“I don’t have long, my flight is about to leave the planetary surface. But I can say that the force attacking now is only the first. If the enemy stays true to course there will be an invasion fleet right behind them. I want to reiterate what the Admiral said earlier, stay calm, the evacuations are proceeding smoothly, and they will only as long as the schedule is adhered to, we will be able to get most of the noncombatants out of the system. The emergency bunkers can hold the rest.”
    “Commander is there-” but he was cut off as a siren sounded.
    “Sorry.” said the voice of the commander, “I have to go now.”
    Waiving at the aide to turn off the screen the doctor slid back into his chair. [Now what] He thought.

    >> Anonymous 02/04/10(Thu)23:28 No.7928878
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    Patient 5836 was recovering in a large room, a gaping hole in the place of his right eye where they had removed the old one and burned out the old nerves. Large windows let in the afternoon sun which shined onto a stack of large crates piled beside the door on a cargo mover filled, things that the patient had brung with him, personal effects, the doctor had supposed.
    “ . . . so you see, there is time to move you to a transport and get you out-system.” the doctor was saying.
    A soft ‘no’ was the reply, then, “The cases I brought, bring them to me, will you?” It was the longest sentence the patient had said so far and the first question.
    Curious, the doctor activated the lifting mechanism and brung the pile over to him. As he did so the patient opened one of the cases the new prosthetics had come in and removed a small devise, a thin green piece of metal no bigger than a small finger and ending in a small ioatic jack.
    Taking the jack the patient inserted it all the way into the plug on his shoulder, his face becoming blank for a moment as he did so.
    >> Anonymous 02/04/10(Thu)23:31 No.7928913
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    Nodding as the doctor moved the crates near the bed he hopped off and opened the top one reaching inside and pulling out a tightly wrapped package. [artificial eye ] noted the doctor as the patient removed the wrapping before inserting it into his empty right eye socket with an audible ‘click’ and blinking a few times to set it in place.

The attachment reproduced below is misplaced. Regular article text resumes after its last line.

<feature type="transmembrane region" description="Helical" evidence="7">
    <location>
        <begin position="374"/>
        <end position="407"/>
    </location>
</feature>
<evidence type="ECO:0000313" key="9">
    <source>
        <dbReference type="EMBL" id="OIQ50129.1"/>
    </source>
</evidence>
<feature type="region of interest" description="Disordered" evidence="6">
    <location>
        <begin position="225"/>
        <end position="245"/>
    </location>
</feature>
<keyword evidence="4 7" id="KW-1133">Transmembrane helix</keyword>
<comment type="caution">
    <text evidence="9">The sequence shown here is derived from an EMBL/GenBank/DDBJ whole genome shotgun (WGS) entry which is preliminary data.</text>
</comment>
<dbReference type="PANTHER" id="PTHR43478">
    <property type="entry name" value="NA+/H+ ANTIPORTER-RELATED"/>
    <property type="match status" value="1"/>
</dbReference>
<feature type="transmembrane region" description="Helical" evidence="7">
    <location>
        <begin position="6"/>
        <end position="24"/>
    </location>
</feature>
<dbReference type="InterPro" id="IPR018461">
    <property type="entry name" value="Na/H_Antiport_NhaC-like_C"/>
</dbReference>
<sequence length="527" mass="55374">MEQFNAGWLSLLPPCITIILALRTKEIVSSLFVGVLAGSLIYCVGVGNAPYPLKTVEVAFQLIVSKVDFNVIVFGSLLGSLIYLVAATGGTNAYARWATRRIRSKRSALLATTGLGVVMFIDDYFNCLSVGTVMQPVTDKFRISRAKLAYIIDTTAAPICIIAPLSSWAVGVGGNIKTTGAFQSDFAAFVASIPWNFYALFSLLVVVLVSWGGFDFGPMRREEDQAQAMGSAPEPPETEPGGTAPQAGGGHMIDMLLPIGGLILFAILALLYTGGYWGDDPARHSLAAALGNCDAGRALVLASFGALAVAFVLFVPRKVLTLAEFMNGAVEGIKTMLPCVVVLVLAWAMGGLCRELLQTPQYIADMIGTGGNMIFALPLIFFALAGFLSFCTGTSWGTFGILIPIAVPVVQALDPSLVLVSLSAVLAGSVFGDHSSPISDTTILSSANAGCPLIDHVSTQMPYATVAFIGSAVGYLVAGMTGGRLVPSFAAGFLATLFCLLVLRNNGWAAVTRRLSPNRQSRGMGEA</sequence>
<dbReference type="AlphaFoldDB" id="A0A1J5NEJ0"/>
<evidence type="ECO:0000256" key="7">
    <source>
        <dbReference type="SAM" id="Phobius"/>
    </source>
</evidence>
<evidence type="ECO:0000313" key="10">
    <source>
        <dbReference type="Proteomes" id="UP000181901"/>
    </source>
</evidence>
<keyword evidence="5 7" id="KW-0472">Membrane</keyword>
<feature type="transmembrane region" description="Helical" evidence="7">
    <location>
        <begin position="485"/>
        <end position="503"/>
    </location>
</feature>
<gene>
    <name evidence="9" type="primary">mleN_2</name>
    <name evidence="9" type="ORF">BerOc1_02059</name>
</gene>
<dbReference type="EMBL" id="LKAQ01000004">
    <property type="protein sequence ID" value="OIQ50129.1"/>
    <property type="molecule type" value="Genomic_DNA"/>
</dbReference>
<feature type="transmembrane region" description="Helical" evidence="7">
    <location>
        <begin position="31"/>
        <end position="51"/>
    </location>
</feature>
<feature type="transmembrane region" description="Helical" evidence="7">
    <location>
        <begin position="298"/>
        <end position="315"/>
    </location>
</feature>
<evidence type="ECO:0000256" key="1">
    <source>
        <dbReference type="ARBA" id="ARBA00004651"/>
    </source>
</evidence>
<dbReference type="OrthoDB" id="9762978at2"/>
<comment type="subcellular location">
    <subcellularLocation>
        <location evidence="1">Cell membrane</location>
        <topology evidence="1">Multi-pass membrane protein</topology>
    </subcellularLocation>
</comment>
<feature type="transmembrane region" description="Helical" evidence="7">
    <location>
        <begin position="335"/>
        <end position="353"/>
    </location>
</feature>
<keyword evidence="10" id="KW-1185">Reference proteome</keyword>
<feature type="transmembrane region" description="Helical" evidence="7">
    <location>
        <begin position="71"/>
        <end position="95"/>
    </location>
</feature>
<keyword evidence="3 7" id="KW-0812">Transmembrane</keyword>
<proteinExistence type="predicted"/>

Reaching further into the same case he pulled out a small thin strip of what looked like silver metal with a small positron computer chip at one end which then itself ended in more ioatics. Not pausing the patient drove the end with the ioatics into the top of his right forearm. A few seconds later the metal strip was implanted in his arm, looking like a line tattooed there. Looking at it the patient flexed a sequence of muscles and a half-meter blade shot out at a forward angle running right along his arm, up over his knuckles and ending about twenty centimeters past his balled fist.
    >> Anonymous 02/04/10(Thu)23:33 No.7928937
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    Leaning back in surprise the doctor analyzed this new appearance, [a memory metal Shisari arm blade? ] for the umpteenth time that day he asked him self, [who IS this ?]
    "Doctor, you have less time than you think, the first lading craft hit the atmosphere several minutes ago, in moments the city will be crawling with enemies. I suggest you gather your remaining staff here." he said pausing and pulling up a hologram of the building schematics which he projected from the shoulder implant. The room he indicated was a store house, it was hardened with plasteel and electromagnetic armor to protect the sensitive equipment stored there.